The Magic of Poetry

Do you like poetry?

Our mother read poetry many times to us when we were little. She read out-loud beautifully, with great skill and inflection. Reading out-loud is an art, and she owned it.

I have spent many hours in practice of it over the years. Reading hundreds of poems and books to our children when young, I feel I have gained, perhaps, a bit of Moms’ amazing talent.

The way she could transport us into the magical world of childhood poems was thrilling and at times downright scary. I just knew if I got sassy with company or “ole folks” visiting, “They was two great big Black Things a-standin’ by my side…ready to “snatch me through the ceilin’ ‘fore I’d knowed what I’s about!” Mom had read ‘Little Orphant Annie‘, by James Whitcomb Riley plenty enough for me to know I had better behave myself when “ole folks was there”. I can still hear her laughter at the way she had all we little twins mesmerized by the poems she read.

How we laughed when she would read ‘The Raggedy Man‘, also by James Whitcomb Riley:

O The Raggedy Man! He works fer Pa;

An’ he’s the goodest man ever you saw!

He comes to our house every day,

An’ waters the horses, an’ feeds ’em hay;

An’ he opens the shed–an’ we all ist laugh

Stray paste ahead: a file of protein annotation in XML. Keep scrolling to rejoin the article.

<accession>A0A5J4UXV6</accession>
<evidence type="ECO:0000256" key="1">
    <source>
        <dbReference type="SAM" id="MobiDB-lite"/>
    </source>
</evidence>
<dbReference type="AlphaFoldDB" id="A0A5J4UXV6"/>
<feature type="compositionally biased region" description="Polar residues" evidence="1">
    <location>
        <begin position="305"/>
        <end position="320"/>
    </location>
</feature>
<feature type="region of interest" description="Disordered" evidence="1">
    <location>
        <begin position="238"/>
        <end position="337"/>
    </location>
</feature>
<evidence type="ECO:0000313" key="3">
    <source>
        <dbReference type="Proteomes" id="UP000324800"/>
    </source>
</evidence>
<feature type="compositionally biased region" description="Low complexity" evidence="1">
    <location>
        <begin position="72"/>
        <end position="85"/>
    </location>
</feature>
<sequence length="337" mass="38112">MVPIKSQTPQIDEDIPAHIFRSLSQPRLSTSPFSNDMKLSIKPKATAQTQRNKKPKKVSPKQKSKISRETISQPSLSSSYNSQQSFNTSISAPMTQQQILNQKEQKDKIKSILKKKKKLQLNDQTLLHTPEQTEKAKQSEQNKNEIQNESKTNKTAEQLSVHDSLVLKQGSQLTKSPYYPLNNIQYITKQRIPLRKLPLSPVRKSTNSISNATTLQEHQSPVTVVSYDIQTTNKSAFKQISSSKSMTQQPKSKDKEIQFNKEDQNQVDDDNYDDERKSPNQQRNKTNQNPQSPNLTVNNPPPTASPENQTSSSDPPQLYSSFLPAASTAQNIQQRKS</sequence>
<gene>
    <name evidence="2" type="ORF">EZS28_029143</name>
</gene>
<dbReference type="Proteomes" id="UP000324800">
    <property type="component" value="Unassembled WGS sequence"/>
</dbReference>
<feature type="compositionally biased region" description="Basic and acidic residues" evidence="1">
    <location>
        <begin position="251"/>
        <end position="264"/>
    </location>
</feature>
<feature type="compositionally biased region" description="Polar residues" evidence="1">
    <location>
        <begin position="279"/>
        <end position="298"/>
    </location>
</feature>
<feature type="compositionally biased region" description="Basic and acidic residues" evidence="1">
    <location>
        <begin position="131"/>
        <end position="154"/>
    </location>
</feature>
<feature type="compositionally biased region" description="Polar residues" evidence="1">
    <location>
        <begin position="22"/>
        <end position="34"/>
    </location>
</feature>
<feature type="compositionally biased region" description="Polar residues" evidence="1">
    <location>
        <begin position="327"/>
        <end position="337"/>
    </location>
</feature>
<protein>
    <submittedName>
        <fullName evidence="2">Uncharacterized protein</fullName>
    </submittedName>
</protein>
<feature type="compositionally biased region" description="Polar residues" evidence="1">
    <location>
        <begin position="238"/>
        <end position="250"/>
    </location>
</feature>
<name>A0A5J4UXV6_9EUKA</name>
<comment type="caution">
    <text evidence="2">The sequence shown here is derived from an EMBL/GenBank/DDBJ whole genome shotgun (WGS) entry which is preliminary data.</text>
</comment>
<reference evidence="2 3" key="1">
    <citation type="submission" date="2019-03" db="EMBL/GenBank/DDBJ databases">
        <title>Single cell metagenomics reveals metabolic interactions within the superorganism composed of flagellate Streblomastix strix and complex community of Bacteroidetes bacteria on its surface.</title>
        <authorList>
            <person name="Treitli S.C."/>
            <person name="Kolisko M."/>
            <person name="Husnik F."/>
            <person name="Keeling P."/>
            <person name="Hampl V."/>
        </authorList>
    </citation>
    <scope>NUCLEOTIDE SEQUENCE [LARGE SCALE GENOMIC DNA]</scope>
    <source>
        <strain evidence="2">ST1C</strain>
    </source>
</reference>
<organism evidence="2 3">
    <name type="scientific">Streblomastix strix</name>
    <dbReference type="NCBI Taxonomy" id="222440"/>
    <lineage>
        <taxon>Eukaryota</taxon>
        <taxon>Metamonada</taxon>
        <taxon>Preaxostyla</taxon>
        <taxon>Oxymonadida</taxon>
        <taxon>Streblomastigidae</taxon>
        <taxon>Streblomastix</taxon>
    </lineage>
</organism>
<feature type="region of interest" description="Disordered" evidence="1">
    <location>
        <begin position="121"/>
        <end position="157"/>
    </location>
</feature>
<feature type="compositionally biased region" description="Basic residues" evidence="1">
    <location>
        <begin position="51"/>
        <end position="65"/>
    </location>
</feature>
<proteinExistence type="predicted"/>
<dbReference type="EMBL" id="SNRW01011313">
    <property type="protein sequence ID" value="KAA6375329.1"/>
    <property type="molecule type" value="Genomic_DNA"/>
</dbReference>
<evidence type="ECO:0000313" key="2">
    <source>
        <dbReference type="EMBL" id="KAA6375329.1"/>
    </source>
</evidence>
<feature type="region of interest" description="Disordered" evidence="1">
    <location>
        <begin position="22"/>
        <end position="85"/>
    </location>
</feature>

When he drives out our little, old, wobble-ly calf….

And on goes this delightfully, happy, imaginative poem.

None of us can even look at the moon without hearing the rhymes of ‘The Man in the Moon’, yet another delightful poem of James Whitcomb Riley—

‘Said the Raggedy Man on a hot afternoon, “My! Sakes! What a lot o’mistakes some little folks makes on The Man in the Moon!

But people that’s b’en up to see him, like me, and calls on him frequent and intimutly,

Might drop a few facts that would interest you, Clean! Through!—if you wanted ’em to—….’

Eugene Field is another poet Mom enjoyed reading to we children. To this day I refer to ‘The Duel’, by Eugene Field, as it so aptly describes interactions between people at times…

‘The gingham dog and the calico cat

Side by side on the table sat…’

I have read all these poems and many, many more to our children, and now grandchildren. The sing-song words create fantastic pictures in our heads, whether young or old. Indeed, poetry in meant to be read aloud to get the full joy and magic out of it.

There are many wonderful poetry books to choose from. Take turns having members of your family read aloud. It only takes more practice to get good at it, and it is great fun!

Do you have a favorite poem? Please share!

P.S. I would be remiss if I failed to mention this all-time family favorite. It is for all the twins in the world—‘The Twins’, by Henry S. Leigh:

In form and feature, face and limb,

I grew so like my brother,

That folks got taking me for him,

And each for one another…

This poem is a MUST for every twin. Guaranteed to make you laugh! Enjoy!

“Pop-pop, is this de hole ‘at the Wunks is got?” This line from James Whitcomb Riley’s poem ‘The Raggedy Man’ is what popped in my mind the moment I took this photo.

4 thoughts on “The Magic of Poetry

  1. One of my favorite poems is “The Highwayman” by Alfred Noyes! It always grabbed my girlish brain with it’s tragic romance and mysteriousness! I love it to this day, and read it occasionally too! Beautiful poems!

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